Our own response to unprecedented levels of immigration, an ageing population and the terror threat is uncertain.  We ring-fence health and pensions budgets, but raise the retirement age by stealth.  We crack down on bogus colleges and raise English language requirements, but net immigration has risen.  We deploy the language of modern norms – liberal democracy, human rights, equality – against that of the fanatics, but its claims on the individual have less primal power than those pronounced in the name of God or the tribe or the nation.

There are, metaphorically though not literally, age wars.  To younger people, the multicultural society is the norm, free markets are good, same-sex marriage is a matter of equality and rights, Bevan’s National Health Service is a fading memory, and immigration is a good thing, up to a point.  They do not remember a Britain that was more equal and more white.  Older people do.  For many of them, the transformation of the country they live in has been at best unsettling and at worst agonising – bringing with it a profound sense of loss and bereavement.

Very soon, the bodies will be flown home from Tunisia.  Survivors will tell heartbreaking stories, relatives will grieve and weep, and flowers will be piled high at funerals.  Elsewhere, Greece may tumble out of the Euro.  The politicians will turn solemn – declaring that “we will never bow to terror” and that “the European dream will never die”.  Perhaps they are right.  Our values may be less resonant than those of the extremists, but democracy proved stronger than totalitarianism 70 years ago, and may do so once again.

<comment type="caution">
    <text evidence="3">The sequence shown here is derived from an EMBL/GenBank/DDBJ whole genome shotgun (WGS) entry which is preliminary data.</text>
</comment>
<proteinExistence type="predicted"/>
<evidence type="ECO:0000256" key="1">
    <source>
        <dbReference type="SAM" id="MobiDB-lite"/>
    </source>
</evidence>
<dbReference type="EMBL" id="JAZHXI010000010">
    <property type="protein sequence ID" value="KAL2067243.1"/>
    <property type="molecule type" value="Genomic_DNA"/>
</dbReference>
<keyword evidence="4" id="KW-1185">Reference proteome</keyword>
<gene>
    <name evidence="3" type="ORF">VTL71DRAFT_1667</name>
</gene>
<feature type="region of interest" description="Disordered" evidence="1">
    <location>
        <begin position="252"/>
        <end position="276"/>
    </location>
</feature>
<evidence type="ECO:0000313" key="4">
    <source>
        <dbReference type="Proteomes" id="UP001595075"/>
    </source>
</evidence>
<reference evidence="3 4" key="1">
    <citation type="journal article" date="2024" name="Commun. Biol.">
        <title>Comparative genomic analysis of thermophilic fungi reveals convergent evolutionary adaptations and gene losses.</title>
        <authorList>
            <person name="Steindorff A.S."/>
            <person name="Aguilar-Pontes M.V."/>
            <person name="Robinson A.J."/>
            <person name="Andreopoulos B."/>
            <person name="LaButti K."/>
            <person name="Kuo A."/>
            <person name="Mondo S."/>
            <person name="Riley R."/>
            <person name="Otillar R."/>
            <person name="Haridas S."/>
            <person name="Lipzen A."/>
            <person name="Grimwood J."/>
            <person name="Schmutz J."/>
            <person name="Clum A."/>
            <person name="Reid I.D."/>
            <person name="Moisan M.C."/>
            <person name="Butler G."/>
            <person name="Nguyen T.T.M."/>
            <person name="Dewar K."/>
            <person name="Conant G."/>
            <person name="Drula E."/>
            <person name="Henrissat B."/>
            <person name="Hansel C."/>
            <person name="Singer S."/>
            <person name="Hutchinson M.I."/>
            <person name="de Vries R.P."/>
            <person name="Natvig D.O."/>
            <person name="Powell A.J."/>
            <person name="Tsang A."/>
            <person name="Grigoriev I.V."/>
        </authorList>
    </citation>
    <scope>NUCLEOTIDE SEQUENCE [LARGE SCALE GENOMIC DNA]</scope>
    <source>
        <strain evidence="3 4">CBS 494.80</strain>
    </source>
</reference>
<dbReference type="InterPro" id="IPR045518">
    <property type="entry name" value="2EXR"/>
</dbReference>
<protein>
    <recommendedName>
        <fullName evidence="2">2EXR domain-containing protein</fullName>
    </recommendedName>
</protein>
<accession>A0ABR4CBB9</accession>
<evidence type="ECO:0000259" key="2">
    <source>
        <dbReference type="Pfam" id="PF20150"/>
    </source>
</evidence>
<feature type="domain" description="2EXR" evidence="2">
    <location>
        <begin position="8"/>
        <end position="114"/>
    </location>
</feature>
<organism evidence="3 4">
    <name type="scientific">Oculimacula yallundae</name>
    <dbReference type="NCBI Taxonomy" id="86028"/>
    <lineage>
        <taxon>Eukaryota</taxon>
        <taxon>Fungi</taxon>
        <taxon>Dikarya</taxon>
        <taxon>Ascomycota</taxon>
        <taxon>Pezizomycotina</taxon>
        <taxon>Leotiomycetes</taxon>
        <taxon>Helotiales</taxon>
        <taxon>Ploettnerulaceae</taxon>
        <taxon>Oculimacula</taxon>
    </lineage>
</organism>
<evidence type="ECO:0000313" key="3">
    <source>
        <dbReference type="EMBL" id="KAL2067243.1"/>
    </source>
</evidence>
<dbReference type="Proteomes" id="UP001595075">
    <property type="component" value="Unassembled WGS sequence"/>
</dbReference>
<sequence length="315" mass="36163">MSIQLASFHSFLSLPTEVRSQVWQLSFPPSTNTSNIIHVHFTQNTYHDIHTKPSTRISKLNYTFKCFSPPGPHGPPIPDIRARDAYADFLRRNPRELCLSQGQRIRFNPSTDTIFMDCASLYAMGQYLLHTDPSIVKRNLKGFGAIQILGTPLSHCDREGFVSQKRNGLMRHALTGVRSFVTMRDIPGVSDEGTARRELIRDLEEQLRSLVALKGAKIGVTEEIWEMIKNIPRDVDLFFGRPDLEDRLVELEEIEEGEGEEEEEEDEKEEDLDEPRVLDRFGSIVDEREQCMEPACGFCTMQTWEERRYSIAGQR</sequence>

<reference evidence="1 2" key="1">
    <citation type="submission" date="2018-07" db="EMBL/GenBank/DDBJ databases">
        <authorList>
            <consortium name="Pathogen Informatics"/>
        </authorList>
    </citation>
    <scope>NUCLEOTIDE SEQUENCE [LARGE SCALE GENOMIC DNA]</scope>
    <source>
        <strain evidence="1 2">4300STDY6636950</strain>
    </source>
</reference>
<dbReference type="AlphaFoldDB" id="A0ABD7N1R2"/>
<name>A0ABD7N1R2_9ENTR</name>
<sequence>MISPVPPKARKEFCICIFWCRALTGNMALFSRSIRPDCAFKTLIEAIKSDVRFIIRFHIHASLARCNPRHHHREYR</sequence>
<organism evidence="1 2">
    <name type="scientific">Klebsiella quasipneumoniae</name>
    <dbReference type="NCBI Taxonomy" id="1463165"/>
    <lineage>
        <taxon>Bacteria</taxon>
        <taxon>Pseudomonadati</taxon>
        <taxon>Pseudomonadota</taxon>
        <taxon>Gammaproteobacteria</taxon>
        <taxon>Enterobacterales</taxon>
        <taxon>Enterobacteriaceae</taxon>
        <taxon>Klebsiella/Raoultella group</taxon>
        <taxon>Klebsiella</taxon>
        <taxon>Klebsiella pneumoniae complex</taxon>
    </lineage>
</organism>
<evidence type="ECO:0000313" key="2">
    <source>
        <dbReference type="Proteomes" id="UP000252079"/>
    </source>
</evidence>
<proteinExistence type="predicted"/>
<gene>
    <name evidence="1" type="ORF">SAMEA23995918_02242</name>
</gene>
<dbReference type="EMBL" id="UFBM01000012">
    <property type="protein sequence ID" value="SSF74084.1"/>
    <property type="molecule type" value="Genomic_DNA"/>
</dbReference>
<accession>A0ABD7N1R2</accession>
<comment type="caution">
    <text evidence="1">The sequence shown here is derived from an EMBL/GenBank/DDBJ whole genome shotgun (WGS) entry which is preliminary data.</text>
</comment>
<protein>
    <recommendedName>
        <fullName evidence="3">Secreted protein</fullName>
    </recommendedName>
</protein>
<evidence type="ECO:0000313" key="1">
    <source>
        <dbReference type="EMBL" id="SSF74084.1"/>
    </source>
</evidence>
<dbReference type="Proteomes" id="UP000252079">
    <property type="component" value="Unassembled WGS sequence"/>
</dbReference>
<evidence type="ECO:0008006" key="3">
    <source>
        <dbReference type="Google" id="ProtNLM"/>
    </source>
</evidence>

None the less, the stark fact remains: our civilisation is not reproducing itself – at least, in terms familiar to Europeans until very recently.  The ideal of Europe – not of a federal union of states, but of a self-confident powerhouse of culture – has a questionmark against it.  David Cameron and Angela Merkel and Matteo Renzi are wise not to talk in these terms: better to keep things bright, breezy and bouncy.  But the successors of De Gasperi and Adenaeur and Churchill are not powerless.  Consider Cameron’s EU renegotiation package. Parts of his party want it to be much bigger – to be “fundamental”.

But if you think about it, even this demand represents a failure of imagination.  A lesson of Greece is that the Eurozone should go one way – towards complete political and economic union – and countries unsuited to it towards another: a looser relationship with single market access.  Were Cameron’s European strategy to be a truly ambitious one, he would be making a continent-wide case for this end, using all the “soft power” at his disposal.  However, the coming referendum looks likely to offer a binary choice between staying in or leaving the EU as it stands.

Given that choice, Britain should leave.  Better immigration control would be among the benefits of doing so.  There is much else to be done.  Britain needs more houses, so that younger people can buy and start a family.  It needs to wean itself off quantitative easing, so that it makes sense to save.  It needs to push the retirement age up further, and move resources from the retired to younger people – into education, jobs and apprenticeships.  Above all, it needs to shift its defence spending towards internal security while straining to keep Britain’s Muslims onside.